Voltage difference = Infinity?

  • Thread starter lluke9
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Voltage difference = Infinity???

So if there was a Q Coulomb point charge and a -Q Coulomb point charge with X meters of separation, and I wanted to find the voltage difference between those two charges...
How would I do it?


Since V = kq/r + kq/r in this case, wouldn't I have to divide by 0?

V = Qk/X + -Qk/0

Or to avoid the problem, I just made it REALLY close to the charge, like:

V = Qk/X + -Qk/.0000001

Then I'd get some obscenely large number for the voltage for BOTH sides... But I know I'm missing something pretty major here. The potential difference shouldn't be that huge.


The reason I want to know is because I'd like to know how to calculate a battery's voltage by knowing just the charges without using capacitor equations.
But I really can't figure this one thing out...
 

Answers and Replies

  • #2
Drakkith
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I'm not sure you are using the right equations. First, a battery isn't a capacitor, so why would you use the capacitor equations? The two are very different.

Second, I really don't know the math, so if I'm mistaken I apologize, but googling V = kq/r + kq/r gives me stuff on charged spheres, not point charges. (Edit: Further googling says I'm probably wrong, so just ignore this if it's true)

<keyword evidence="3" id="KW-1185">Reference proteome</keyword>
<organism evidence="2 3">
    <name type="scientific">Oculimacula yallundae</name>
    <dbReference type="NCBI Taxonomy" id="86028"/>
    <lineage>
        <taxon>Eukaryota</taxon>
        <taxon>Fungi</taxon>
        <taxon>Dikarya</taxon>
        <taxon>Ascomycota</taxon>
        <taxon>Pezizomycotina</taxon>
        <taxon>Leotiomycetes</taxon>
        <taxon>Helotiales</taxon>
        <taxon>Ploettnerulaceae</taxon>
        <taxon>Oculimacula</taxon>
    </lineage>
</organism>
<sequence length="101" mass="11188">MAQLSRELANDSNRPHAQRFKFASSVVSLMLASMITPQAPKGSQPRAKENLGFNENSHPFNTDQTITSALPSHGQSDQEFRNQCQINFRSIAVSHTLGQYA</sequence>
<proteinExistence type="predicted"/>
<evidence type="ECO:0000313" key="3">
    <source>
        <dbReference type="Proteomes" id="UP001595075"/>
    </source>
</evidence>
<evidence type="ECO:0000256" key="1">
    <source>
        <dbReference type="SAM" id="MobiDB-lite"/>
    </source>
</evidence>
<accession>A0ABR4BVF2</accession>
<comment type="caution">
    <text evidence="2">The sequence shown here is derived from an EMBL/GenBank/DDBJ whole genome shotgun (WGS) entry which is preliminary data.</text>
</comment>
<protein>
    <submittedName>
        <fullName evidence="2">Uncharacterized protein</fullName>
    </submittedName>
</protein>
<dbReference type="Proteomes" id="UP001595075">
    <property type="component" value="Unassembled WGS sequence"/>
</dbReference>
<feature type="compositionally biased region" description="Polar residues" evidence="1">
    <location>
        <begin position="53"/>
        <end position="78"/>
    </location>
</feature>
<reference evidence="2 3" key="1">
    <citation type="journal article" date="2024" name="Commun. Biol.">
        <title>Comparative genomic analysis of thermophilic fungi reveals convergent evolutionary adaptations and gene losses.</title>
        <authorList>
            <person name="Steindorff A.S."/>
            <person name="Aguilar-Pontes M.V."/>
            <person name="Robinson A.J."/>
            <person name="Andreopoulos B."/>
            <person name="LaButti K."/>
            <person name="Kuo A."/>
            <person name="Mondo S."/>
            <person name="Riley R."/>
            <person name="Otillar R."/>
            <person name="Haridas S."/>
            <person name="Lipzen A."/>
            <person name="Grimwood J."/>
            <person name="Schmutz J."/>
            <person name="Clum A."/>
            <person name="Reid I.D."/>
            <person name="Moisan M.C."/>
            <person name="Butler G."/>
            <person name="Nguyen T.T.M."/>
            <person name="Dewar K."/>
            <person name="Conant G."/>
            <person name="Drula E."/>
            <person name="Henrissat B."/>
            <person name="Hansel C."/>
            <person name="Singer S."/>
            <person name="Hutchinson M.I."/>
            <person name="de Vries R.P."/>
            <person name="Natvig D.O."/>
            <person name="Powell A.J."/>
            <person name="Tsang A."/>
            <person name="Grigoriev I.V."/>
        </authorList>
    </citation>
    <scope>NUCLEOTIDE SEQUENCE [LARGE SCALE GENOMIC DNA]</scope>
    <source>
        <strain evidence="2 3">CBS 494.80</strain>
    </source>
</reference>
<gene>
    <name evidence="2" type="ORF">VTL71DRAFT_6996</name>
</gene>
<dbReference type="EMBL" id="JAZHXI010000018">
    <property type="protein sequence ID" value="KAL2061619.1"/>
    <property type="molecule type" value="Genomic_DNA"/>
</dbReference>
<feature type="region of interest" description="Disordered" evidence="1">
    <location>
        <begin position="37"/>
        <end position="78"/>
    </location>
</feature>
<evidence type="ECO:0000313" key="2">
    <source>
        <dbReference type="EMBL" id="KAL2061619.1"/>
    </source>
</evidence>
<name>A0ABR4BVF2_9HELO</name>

• #3
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I'm not sure you are using the right equations. First, a battery isn't a capacitor, so why would you use the capacitor equations? The two are very different.

Second, I really don't know the math, so if I'm mistaken I apologize, but googling V = kq/r + kq/r gives me stuff on charged spheres, not point charges. (Edit: Further googling says I'm probably wrong, so just ignore this if it's true)

Oh, I assumed a battery was like a capacitor in that it was just two terminals with opposite charges, like capacitor plates. Okay then, scrap that.


But yeah, V = kq/r is applicable to point charges.
I wanted to stay away from charged spheres for simplicity's sake.
 
  • #4
Drakkith
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Oh, I assumed a battery was like a capacitor in that it was just two terminals with opposite charges, like capacitor plates. Okay then, scrap that.


But yeah, V = kq/r is applicable to point charges.
I wanted to stay away from charged spheres for simplicity's sake.

Nope, a battery generates its voltage from chemical reactions. http://en.wikipedia.org/wiki/Electrochemical_cell
 

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